You think your campaign is ugly.
A Republican official is accusing Democrats of using dirty tricks to notify voters that a GOP candidate was accused in the killing of two unarmed Iraqi prisoners.
Chairman of the Robeson County Republican Party, Phillip Stephens, wrote in his blog that voters in the district had received push polling calls telling them that House Republican candidate Ilario Pantano had once been charged with murder.
If the voter indicates they are supporting Pantano – the call then turns. With the sound of a boiler room operation in the background as described by the angry voters receiving the calls, the voter is then asked politely if they were more likely to vote for Pantano if they knew that he had been accused of murder (referring out of context to his Marine career of killing two terrorists in Fallujah that has been widely publicized – which incidentally was an incident in which Pantano killed terrorists just weeks after the bodies of dead Americans were dragged through the streets of Fallujah). They also ask if they were more likely to vote for Pantano if they knew he once worked for Goldman Sachs (he was a trader there years ago and was not in management).
“Push polls” are a negative campaign tactic that disguise themselves are regular polls in an attempt to influence voters. Stephens admits that the technique is used by both Republicans and Democrats.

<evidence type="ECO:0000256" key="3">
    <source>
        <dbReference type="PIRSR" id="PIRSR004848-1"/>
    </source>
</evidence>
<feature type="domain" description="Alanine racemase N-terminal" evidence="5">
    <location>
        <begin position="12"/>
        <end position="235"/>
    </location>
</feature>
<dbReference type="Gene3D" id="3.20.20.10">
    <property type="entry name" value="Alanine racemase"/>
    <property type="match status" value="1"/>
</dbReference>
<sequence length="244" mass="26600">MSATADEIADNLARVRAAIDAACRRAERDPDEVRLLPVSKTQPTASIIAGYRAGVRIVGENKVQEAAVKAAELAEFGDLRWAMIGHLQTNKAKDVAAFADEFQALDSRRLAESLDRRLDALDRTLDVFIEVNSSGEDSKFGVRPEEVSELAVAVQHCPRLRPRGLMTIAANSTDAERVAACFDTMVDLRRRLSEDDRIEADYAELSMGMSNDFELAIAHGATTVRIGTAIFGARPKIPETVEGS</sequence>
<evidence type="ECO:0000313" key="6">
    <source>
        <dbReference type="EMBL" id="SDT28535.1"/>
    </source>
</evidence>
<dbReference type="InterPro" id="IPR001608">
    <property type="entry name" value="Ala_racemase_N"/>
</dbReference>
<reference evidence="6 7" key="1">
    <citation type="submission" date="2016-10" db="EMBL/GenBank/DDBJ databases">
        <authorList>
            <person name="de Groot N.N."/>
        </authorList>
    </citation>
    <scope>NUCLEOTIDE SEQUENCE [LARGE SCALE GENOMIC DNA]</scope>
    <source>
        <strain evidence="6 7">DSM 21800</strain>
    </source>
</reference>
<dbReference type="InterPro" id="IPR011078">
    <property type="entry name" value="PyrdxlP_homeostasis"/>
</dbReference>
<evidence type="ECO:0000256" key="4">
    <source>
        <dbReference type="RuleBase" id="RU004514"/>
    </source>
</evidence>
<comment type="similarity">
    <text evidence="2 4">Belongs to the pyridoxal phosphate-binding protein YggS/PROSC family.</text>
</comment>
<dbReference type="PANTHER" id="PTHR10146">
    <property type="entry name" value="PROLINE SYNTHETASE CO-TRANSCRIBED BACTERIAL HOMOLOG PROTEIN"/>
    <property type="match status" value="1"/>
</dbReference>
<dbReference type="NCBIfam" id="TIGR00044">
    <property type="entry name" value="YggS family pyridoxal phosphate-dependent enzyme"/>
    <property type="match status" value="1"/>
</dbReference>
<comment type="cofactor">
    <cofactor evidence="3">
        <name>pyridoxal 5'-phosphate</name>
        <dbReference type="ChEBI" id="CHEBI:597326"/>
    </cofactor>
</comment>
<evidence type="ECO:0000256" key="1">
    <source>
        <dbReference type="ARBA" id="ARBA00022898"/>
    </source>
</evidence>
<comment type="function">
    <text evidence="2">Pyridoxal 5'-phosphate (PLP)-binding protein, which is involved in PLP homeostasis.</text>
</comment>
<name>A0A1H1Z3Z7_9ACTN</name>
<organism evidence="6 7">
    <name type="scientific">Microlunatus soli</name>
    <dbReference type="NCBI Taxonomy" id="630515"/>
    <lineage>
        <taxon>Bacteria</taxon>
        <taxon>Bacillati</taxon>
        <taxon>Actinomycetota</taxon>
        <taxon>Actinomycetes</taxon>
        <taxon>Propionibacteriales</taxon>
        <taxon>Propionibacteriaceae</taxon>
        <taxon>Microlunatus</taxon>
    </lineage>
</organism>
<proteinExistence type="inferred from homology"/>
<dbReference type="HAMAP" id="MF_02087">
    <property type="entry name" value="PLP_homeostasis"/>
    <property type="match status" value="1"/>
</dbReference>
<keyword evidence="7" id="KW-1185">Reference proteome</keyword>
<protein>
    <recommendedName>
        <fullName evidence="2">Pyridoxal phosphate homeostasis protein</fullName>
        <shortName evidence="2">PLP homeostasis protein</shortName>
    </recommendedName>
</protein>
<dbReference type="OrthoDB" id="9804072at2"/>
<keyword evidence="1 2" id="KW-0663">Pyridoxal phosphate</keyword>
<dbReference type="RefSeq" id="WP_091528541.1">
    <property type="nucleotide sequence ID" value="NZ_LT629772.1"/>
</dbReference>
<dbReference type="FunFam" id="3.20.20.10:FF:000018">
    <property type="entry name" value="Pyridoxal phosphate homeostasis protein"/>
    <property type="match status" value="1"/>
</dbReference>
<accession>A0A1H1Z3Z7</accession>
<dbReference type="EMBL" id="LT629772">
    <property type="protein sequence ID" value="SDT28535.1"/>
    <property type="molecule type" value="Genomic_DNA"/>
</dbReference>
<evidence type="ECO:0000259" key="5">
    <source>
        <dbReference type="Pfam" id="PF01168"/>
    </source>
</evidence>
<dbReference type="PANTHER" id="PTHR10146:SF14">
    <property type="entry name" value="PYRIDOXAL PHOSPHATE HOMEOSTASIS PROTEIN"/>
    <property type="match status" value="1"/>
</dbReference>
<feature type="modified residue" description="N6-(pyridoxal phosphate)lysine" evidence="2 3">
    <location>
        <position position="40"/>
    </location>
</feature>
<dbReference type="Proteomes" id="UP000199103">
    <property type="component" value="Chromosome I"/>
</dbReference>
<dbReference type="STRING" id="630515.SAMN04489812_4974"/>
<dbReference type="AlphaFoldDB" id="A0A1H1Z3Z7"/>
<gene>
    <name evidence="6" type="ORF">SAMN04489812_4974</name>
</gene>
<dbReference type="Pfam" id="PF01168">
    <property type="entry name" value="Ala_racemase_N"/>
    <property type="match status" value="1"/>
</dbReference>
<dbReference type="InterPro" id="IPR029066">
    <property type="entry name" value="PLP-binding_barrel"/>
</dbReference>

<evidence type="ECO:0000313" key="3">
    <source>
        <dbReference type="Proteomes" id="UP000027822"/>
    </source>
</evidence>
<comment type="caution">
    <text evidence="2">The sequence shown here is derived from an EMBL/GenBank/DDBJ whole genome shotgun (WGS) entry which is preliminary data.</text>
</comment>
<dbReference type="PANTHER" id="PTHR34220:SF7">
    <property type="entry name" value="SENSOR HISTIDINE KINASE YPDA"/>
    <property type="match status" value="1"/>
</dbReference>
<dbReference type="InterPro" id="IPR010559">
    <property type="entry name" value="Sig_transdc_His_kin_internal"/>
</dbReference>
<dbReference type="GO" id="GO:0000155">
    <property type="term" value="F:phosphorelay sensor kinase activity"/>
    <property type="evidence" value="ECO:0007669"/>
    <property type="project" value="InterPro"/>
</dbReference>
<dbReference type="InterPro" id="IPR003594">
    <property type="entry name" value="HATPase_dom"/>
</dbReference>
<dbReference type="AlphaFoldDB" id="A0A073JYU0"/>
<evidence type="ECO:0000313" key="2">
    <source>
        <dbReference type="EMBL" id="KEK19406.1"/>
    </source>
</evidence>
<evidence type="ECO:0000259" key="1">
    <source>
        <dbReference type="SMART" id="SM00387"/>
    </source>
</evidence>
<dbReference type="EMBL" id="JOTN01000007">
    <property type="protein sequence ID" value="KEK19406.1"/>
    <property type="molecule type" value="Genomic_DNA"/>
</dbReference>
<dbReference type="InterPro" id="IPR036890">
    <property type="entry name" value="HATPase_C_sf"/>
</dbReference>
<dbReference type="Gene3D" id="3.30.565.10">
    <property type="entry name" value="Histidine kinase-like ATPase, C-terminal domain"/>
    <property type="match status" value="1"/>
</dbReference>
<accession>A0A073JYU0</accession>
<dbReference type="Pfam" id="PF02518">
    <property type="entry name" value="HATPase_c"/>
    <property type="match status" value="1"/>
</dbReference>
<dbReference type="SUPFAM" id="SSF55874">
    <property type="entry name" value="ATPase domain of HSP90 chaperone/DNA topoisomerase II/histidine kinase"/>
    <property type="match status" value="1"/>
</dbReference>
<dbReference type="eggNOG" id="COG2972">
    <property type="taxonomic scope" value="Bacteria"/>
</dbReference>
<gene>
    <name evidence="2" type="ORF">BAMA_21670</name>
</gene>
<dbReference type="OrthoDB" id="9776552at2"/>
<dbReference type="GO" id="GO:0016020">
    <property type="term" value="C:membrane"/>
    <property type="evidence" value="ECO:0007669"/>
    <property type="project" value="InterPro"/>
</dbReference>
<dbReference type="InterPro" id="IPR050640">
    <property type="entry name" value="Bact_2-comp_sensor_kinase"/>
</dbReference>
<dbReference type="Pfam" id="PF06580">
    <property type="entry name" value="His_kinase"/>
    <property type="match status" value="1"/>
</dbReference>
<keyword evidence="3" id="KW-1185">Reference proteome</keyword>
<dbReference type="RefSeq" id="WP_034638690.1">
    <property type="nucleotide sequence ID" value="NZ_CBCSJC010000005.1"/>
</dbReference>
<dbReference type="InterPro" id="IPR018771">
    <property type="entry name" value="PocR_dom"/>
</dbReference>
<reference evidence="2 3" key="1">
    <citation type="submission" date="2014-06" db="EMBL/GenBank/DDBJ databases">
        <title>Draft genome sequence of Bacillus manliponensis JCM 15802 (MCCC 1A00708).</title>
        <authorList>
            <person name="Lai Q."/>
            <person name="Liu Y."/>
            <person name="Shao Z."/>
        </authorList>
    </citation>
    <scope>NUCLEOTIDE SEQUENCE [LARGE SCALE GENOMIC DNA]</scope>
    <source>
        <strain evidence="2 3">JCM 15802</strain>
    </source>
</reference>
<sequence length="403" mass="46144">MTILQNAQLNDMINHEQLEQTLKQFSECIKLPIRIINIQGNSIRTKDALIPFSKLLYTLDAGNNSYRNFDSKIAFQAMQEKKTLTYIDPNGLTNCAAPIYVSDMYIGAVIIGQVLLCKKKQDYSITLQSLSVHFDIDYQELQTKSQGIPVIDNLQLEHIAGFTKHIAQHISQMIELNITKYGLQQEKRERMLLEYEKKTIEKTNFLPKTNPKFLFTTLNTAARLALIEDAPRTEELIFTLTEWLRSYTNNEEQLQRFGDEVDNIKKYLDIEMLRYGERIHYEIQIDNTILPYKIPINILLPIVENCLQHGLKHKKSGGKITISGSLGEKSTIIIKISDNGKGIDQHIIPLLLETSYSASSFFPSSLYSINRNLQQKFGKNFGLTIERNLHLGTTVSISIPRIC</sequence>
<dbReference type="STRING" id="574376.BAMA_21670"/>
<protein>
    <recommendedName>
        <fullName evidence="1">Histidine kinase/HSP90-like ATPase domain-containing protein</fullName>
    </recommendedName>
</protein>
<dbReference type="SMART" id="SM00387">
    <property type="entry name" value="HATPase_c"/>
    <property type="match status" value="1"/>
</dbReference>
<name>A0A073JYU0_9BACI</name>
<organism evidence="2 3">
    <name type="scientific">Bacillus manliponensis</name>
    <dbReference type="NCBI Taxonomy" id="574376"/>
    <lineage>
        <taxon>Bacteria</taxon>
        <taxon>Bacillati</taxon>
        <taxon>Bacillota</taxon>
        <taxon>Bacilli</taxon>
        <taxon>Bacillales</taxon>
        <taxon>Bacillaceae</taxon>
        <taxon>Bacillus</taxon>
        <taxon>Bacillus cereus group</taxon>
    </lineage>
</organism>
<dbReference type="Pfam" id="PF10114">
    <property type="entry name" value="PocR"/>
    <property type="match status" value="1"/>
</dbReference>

The Republican official put the blame for the push poll squarely on Rep. Mike McIntyre, Patano’s Democratic opponent.
Those are the tactics the McIntyre campaign has resorted to and voters feel violated. They are telling their friends today about what they are discovering about the real McIntyre who will most likely deny responsibility for the unethical tactic – which is the reason you do push polling – to avoid direct responsibility.
Patano was cleared of the murder charges in 2005. Salon‘s Justin Elliot explained the case:
Last month we told you about Iraq War vet Ilario Pantano, a Republican congressional hopeful who has a real shot at taking out incumbent Rep. Mike McIntyre (D-NC). In Iraq in 2004 Pantano shot two unarmed Iraqi prisoners, unloading up to 60 rounds, and then placed a sign next to their bodies with a Marine slogan, “No better friend, no worse enemy.”
Charges of premeditated murder against Pantano were aired in 2005 in an Article 32 hearing, which helps determine whether there is enough evidence to go forward to a court martial. The military ultimately agreed with Pantano’s version of events, in which the two Iraqi men made a threatening movement toward him, and decided to drop the charges. Officials also opted not to subject Pantano to nonjudicial punishment for desecrating the bodies of the two men (by reloading his rifle and emptying another magazine into the men after they were already dead).
Pantano took to his Facebook page to tell supporters, “McIntyre has started running a very nasty, very negative push poll. … We are beginning to see how the big boys spend their money on job security. Everyone spread the word to our army to always remain patient and respect.”
In a statement, the Pantano campaign wrote, “McIntyre’s campaign is so desperate that they have even chosen to run a push poll personally slandering Pantano and questioning his military service despite McIntyre’s seven votes to abandon our troops in Iraq, and his vote against the surge.”
Pantano’s camp offered no evidence that McIntyre actually sponsored the push poll.
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